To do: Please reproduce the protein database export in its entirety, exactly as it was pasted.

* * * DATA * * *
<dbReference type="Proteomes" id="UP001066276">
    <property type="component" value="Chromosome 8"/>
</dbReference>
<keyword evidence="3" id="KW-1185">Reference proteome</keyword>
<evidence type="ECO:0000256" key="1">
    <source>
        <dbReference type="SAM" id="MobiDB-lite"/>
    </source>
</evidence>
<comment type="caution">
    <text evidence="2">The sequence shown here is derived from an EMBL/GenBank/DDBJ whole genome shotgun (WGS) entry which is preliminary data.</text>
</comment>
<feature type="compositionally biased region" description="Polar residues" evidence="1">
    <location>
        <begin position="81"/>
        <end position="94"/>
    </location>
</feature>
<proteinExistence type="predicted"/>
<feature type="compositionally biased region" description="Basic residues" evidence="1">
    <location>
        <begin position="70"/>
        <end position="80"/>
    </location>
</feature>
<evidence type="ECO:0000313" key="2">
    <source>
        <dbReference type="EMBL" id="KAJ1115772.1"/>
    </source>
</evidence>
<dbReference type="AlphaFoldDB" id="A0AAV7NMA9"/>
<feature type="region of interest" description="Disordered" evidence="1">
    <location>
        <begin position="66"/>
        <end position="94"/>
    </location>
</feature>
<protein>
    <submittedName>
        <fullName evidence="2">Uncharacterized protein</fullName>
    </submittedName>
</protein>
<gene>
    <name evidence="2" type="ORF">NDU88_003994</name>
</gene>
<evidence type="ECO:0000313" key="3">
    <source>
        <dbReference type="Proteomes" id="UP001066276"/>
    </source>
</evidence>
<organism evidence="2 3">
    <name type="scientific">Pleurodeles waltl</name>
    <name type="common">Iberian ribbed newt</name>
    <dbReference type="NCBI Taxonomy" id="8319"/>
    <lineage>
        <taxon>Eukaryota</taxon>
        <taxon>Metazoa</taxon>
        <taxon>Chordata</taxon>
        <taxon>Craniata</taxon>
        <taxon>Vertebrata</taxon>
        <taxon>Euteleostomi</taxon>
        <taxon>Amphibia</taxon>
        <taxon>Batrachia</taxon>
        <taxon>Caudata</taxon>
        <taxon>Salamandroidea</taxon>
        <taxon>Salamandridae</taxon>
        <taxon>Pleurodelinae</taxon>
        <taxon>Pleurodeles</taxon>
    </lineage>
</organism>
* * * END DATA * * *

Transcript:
<dbReference type="Proteomes" id="UP001066276">
    <property type="component" value="Chromosome 8"/>
</dbReference>
<keyword evidence="3" id="KW-1185">Reference proteome</keyword>
<evidence type="ECO:0000256" key="1">
    <source>
        <dbReference type="SAM" id="MobiDB-lite"/>
    </source>
</evidence>
<comment type="caution">
    <text evidence="2">The sequence shown here is derived from an EMBL/GenBank/DDBJ whole genome shotgun (WGS) entry which is preliminary data.</text>
</comment>
<feature type="compositionally biased region" description="Polar residues" evidence="1">
    <location>
        <begin position="81"/>
        <end position="94"/>
    </location>
</feature>
<proteinExistence type="predicted"/>
<feature type="compositionally biased region" description="Basic residues" evidence="1">
    <location>
        <begin position="70"/>
        <end position="80"/>
    </location>
</feature>
<evidence type="ECO:0000313" key="2">
    <source>
        <dbReference type="EMBL" id="KAJ1115772.1"/>
    </source>
</evidence>
<dbReference type="AlphaFoldDB" id="A0AAV7NMA9"/>
<feature type="region of interest" description="Disordered" evidence="1">
    <location>
        <begin position="66"/>
        <end position="94"/>
    </location>
</feature>
<protein>
    <submittedName>
        <fullName evidence="2">Uncharacterized protein</fullName>
    </submittedName>
</protein>
<gene>
    <name evidence="2" type="ORF">NDU88_003994</name>
</gene>
<evidence type="ECO:0000313" key="3">
    <source>
        <dbReference type="Proteomes" id="UP001066276"/>
    </source>
</evidence>
<organism evidence="2 3">
    <name type="scientific">Pleurodeles waltl</name>
    <name type="common">Iberian ribbed newt</name>
    <dbReference type="NCBI Taxonomy" id="8319"/>
    <lineage>
        <taxon>Eukaryota</taxon>
        <taxon>Metazoa</taxon>
        <taxon>Chordata</taxon>
        <taxon>Craniata</taxon>
        <taxon>Vertebrata</taxon>
        <taxon>Euteleostomi</taxon>
        <taxon>Amphibia</taxon>
        <taxon>Batrachia</taxon>
        <taxon>Caudata</taxon>
        <taxon>Salamandroidea</taxon>
        <taxon>Salamandridae</taxon>
        <taxon>Pleurodelinae</taxon>
        <taxon>Pleurodeles</taxon>
    </lineage>
</organism>